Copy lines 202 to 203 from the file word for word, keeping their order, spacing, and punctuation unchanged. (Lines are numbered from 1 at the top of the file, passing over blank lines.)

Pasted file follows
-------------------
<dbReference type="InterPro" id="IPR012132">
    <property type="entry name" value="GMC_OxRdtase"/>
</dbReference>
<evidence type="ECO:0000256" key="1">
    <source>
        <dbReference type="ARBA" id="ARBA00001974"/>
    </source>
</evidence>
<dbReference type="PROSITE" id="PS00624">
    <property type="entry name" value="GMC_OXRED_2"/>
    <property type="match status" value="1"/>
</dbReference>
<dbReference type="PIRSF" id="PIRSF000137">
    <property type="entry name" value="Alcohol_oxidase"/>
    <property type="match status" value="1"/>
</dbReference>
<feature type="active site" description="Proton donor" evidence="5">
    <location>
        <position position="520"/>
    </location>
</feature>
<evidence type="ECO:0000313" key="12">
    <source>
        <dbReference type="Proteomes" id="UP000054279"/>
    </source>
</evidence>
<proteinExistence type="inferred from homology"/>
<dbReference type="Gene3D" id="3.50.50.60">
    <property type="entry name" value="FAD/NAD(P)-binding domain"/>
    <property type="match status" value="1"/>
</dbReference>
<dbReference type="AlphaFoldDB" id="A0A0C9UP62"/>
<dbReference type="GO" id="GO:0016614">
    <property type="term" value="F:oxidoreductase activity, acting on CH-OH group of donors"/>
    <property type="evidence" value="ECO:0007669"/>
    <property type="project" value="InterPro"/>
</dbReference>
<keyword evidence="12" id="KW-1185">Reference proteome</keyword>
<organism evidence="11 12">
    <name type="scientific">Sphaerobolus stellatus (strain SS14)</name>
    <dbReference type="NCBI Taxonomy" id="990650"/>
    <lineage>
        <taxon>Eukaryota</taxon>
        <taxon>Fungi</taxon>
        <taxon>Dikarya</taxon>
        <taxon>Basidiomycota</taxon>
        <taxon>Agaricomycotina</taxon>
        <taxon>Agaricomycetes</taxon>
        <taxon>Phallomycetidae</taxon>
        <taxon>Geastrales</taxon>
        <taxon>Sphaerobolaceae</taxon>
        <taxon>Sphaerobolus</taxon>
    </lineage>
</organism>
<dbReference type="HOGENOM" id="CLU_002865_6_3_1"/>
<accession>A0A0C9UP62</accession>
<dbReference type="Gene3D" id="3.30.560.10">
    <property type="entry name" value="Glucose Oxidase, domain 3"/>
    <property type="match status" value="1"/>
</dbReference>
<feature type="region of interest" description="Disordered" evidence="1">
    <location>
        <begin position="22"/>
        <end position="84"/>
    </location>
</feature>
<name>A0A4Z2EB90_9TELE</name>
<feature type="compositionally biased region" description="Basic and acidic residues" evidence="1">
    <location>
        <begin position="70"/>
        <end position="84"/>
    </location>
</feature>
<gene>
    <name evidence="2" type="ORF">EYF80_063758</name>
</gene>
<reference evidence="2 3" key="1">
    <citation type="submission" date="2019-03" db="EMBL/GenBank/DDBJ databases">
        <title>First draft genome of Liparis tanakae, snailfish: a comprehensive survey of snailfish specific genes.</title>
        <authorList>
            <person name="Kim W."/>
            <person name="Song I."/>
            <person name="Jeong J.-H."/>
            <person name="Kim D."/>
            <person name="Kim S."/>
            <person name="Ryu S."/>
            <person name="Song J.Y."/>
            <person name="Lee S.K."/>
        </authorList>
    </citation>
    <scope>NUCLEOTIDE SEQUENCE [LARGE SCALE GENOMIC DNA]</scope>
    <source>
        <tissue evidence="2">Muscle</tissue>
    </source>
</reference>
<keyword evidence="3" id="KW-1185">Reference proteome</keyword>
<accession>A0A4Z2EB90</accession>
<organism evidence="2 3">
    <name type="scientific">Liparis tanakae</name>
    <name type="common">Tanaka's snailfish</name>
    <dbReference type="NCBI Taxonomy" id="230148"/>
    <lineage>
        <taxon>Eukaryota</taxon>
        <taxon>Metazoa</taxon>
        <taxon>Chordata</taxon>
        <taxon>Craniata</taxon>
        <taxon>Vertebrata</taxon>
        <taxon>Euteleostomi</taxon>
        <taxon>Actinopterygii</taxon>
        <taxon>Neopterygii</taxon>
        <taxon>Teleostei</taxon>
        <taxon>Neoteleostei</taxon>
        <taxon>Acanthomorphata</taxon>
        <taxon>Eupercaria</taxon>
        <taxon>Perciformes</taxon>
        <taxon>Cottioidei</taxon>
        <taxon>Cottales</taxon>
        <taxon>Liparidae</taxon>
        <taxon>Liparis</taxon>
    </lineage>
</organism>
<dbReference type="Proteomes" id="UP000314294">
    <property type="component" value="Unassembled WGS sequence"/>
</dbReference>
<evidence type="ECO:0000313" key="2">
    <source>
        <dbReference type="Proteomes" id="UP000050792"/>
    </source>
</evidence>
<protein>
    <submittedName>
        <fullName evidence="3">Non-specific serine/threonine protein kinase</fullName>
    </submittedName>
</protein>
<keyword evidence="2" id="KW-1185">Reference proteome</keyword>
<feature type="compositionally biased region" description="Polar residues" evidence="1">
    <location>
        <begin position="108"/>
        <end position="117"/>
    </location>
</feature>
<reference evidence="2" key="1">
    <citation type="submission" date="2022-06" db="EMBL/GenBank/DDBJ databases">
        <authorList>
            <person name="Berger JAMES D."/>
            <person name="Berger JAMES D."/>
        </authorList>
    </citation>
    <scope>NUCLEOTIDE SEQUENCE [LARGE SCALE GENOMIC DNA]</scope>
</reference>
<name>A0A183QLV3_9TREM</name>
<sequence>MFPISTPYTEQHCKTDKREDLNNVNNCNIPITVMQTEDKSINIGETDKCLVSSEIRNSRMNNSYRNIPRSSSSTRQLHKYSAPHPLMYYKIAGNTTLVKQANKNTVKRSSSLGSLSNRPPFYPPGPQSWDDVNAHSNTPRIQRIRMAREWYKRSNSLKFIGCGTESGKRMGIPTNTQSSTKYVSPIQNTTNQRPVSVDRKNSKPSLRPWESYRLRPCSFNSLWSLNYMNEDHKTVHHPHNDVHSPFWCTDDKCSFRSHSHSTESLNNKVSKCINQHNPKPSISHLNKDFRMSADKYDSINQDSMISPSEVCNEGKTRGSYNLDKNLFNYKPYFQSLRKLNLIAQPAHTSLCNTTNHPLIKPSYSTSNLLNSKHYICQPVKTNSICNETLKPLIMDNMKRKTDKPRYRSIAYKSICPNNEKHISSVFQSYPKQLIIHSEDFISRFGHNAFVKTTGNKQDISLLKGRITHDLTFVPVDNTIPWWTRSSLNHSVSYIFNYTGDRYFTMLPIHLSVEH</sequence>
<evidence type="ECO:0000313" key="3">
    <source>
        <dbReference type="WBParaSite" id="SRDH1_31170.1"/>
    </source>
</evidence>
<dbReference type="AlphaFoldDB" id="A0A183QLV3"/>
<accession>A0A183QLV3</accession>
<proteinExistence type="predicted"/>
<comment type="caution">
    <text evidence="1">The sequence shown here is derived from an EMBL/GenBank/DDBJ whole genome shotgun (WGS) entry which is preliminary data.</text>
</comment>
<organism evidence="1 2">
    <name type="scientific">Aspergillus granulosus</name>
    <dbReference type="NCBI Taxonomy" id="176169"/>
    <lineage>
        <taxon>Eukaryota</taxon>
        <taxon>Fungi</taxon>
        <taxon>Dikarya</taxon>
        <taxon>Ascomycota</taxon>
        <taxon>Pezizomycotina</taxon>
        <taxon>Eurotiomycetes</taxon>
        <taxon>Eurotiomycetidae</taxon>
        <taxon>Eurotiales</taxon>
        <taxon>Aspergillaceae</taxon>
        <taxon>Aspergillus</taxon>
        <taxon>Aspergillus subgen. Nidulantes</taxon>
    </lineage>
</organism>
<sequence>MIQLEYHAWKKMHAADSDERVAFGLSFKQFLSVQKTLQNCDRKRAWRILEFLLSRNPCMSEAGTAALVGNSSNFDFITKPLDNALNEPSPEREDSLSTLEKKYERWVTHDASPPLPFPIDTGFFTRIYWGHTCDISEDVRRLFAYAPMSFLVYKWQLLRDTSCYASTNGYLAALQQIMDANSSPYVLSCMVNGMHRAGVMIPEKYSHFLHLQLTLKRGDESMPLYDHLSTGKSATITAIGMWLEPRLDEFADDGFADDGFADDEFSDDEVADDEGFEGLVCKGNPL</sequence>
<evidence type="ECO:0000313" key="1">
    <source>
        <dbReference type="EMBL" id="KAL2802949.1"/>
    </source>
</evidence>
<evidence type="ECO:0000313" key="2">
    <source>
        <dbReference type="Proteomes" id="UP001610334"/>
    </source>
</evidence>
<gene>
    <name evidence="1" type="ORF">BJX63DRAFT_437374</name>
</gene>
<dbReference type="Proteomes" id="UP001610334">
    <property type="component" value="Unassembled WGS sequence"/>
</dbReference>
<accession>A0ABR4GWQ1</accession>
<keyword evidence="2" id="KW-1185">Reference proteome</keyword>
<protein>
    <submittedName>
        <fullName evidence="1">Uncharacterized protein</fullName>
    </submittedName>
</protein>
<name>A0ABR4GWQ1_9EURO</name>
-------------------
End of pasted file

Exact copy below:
        <fullName evidence="1">Uncharacterized protein</fullName>
    </submittedName>